3  TCP three-way handshake

  • Because of the complexity of TCP operation, it needs to perform a three-way handshake to exchange sequence numbers prior to sending any data segments:
Figure 3
  • The diagram shows the timeline of TCP information exchanged between a client device and a web server within a three-way handshake. The client selects a random number that represents its initial sequence number. (In the example above this is ‘1’, but in reality the number would be very large.) The client subtracts 1 from the initial sequence number (making it 0) and sets the SYN (synchronise) flag to ‘1’. You can see the SYN field in the TCP header diagram above: it is 1 bit in size. This information is sent to the web server in a short segment, without any application layer data.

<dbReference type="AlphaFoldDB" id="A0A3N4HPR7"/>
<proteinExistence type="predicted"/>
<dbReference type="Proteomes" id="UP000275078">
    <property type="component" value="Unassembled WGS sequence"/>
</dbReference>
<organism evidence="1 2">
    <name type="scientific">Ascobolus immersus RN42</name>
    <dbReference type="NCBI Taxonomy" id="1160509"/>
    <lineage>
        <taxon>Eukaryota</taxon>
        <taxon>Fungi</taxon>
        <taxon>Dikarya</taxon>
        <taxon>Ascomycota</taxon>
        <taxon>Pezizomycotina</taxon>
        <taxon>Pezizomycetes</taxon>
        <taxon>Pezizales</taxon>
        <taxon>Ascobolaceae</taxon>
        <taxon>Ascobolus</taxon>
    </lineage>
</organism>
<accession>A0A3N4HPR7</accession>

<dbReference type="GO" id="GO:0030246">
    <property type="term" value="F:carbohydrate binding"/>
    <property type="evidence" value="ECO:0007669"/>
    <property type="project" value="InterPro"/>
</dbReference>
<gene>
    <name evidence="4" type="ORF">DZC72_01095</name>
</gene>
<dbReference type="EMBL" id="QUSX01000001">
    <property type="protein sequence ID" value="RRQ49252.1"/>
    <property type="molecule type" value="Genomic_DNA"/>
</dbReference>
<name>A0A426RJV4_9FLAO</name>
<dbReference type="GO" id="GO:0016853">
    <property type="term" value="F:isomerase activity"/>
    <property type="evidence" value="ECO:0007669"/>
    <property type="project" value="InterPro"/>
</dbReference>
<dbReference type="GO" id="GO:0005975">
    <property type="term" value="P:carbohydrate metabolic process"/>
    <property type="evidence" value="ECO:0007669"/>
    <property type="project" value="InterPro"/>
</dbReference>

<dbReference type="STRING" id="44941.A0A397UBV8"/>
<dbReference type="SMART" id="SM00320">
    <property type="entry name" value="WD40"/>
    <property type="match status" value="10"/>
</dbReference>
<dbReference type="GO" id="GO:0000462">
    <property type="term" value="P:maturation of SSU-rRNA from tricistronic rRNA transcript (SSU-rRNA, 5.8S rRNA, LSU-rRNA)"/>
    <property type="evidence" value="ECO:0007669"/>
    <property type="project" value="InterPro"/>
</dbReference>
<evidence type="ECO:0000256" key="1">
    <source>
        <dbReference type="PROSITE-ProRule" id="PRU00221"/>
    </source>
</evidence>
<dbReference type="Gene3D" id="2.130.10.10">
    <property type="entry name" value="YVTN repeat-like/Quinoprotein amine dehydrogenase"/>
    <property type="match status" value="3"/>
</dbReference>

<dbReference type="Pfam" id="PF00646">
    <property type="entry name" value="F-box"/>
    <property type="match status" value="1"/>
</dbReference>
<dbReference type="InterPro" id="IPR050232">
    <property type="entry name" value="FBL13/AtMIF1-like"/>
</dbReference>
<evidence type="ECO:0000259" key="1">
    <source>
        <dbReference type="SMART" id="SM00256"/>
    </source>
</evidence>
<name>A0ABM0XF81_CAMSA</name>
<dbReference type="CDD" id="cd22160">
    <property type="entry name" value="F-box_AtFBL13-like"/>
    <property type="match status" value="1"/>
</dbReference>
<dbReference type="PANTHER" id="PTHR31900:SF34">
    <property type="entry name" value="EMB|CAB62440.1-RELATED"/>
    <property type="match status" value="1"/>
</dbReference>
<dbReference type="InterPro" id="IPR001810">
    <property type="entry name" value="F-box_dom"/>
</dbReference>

• The server accepts the segment, noting the sequence number is ‘0’. The server recognises that this less than the client’s initial sequence number by 1, so it sets the sequence number for the client to ‘1’. It returns an acknowledgement number of ‘1’ back to the client in a short segment, with both the SYN and ACK (acknowledge) flags set to ‘1’. Note that the server has also picked an initial sequence number of 5000, which it reduced by 1 and sent within the ACK segment.
  • The client receives the ACK segment and recognises that the server chose an initial sequence number of 5000. The server acknowledges this with an acknowledgement number of 5000 and sets the ACK flag to ‘1’. Both devices now know the initial sequence numbers each will use as part of their TCP exchange.

2  Transport layer – TCP

4  TCP windowing and flow control